There are fascinating archaeological sites on the property and is easily accessible to anyone visiting Valley of the Rainbow.
On aerial photo’s one can see circular stone structures on mountain slopes
See photo’s attached to the timelinez
The question what are the origins of these structures.
Dr Alex Schoeman of the Wits University Archaeological Department explains the possible origin of these sites. There are similar stone circles dotting the landscape around Nelspruit, Waterval Boven, Machadodorp, Carolina, Badplaas, Dullstroom and Barberton areas.
The stone walls date back no more than 700 to 800 years and were built by an African tribe called the Koni. “We know very little about them”, she says. ”The homeland of the Koni had been long destroyed by the time Westerners arrived, which is why it’s gone from memory, although Pedi oral tradition talks about it”
The walls were part of much larger towns that included homesteads and cattle enclosure, with roads running between them. On the outskirts are agriculture terraces, proving that the tribes had mastered the art of land and cattle management.
It is estimated that at least 20,000 people could have lived in some of these settlement prior to the 1800s. And with such a large workforce, they could have been able to build the settlements using manual labour rather than levitation Schoeman says sporadic research in the area began in the 1930s, but academics at that time argued that black tribes weren’t capable of building anything so intricate. “People couldn’t figure out who lived there.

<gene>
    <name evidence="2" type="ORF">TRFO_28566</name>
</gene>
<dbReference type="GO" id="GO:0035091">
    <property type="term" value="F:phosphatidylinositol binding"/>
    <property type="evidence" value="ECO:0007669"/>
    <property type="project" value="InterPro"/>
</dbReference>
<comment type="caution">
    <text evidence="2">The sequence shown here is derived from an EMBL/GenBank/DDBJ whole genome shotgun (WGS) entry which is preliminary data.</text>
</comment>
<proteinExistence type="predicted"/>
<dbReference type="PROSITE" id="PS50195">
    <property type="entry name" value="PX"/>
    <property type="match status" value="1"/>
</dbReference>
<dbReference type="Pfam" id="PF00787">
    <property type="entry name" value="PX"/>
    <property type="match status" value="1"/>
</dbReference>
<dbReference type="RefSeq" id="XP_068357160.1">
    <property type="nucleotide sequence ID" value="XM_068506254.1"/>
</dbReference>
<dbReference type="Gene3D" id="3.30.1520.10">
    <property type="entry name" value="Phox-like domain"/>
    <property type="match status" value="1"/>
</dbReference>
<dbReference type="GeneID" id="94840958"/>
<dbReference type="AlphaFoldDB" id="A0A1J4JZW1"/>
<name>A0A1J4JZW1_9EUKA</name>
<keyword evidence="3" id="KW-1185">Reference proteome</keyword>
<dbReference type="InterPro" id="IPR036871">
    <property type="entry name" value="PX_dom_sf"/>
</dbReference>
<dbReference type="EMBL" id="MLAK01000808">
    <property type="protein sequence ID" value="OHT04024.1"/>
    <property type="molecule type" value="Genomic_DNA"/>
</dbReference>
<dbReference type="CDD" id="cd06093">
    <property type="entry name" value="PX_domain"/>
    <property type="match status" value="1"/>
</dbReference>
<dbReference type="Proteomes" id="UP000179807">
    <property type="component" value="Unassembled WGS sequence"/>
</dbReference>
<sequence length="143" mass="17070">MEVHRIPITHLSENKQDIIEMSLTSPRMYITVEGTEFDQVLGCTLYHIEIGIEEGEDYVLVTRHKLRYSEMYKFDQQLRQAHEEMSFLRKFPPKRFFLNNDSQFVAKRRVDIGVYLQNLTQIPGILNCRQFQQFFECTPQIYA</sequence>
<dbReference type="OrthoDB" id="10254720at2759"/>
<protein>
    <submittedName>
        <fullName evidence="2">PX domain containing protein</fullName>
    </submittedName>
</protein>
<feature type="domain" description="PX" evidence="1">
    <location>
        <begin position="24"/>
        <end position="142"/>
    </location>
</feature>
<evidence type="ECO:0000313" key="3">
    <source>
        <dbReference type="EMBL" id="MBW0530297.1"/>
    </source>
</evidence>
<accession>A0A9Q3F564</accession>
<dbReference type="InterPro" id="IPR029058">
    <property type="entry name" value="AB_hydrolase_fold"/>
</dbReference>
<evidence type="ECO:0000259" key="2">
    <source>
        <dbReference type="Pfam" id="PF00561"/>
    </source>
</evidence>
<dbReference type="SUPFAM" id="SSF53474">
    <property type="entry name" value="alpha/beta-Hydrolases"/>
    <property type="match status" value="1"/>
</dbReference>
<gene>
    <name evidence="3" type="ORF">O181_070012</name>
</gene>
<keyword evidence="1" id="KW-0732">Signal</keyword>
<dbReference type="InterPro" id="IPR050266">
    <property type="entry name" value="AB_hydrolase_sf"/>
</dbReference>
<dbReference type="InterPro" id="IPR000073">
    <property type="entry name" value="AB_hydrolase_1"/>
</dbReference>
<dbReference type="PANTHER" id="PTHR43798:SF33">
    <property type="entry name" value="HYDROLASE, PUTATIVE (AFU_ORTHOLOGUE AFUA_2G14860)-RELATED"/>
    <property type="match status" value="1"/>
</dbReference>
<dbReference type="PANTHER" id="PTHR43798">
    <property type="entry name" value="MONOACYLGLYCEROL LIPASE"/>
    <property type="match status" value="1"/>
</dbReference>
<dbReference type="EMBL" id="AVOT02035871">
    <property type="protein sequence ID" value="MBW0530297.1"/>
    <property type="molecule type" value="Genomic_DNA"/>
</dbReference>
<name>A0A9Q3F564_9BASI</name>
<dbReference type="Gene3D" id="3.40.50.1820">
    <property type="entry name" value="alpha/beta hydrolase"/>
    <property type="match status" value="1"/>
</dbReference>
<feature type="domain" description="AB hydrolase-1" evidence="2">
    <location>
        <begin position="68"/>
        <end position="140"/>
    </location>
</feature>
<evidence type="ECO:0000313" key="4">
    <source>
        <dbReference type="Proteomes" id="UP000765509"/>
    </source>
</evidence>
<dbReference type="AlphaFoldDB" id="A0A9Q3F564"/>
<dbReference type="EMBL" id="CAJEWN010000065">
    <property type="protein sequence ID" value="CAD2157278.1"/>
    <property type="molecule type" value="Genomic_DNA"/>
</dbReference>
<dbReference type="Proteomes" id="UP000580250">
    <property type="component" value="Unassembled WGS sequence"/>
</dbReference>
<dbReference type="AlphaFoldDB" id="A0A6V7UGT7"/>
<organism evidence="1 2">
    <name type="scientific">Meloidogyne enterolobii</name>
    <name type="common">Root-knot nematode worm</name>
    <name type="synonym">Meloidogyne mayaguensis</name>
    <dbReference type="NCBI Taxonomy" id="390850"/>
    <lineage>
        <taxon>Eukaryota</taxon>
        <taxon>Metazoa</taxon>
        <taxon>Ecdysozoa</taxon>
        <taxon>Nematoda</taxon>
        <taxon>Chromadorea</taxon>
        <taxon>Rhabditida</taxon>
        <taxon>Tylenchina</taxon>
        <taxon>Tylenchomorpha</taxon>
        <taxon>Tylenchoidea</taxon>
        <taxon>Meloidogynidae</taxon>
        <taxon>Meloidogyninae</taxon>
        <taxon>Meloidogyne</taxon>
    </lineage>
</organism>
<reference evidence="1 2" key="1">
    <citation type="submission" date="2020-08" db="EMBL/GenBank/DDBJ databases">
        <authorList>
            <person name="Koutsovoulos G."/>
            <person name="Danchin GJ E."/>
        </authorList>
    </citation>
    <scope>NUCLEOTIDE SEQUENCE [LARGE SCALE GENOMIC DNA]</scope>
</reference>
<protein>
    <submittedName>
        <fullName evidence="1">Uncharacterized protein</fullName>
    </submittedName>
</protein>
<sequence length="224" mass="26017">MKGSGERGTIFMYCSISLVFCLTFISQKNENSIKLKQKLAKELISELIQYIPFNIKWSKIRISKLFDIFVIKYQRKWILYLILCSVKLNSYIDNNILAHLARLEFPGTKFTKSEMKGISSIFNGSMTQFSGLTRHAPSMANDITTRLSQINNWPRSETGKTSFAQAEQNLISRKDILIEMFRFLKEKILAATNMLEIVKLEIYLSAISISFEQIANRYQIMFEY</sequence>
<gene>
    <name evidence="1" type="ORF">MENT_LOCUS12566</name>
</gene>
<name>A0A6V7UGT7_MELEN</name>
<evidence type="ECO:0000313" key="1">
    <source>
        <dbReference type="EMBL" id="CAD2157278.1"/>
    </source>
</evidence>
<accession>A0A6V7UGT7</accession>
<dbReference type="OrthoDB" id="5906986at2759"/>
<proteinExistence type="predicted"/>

These structures are incredibly complex and nobody had either the right interest or the right abilities to pull together a big team to work in the area.
After a period of dormancy it gradually became accepted that they were built by Africans, based partly on oral history and partly on archaeological research.”
The Koni tribes inhabited the area in the 1500s. By the 1800s the Pedi had moved in and wrested control of this geographically crucial spot. “If you look at a map it’s right on the way to Delagoa Bay (Maputo), and the Pedi, Swazi and Zulu kingdoms all had large imports and exports of ivory and skins in the 1700s. This was right in the middle of the trade route, so the Koni probably acted as toll marshals for people running traffic through the area. At some point the Pedi decided to take them out in order to control the key ports.” The reason therefore for these sites to be situated on plato’s on mountain slopes overlooking the valleys is for the Koni tribes to strategically defend themselves form Pedi attacks. If you wish to visit the archaeological sites on the properties ask our guide to accompany you to the two most accessible sites on the property.
Jamie van Zijl Owner Valley of the Rainbow Estate and Nature Reserve Did you find this information interesting, if Yes then Like my post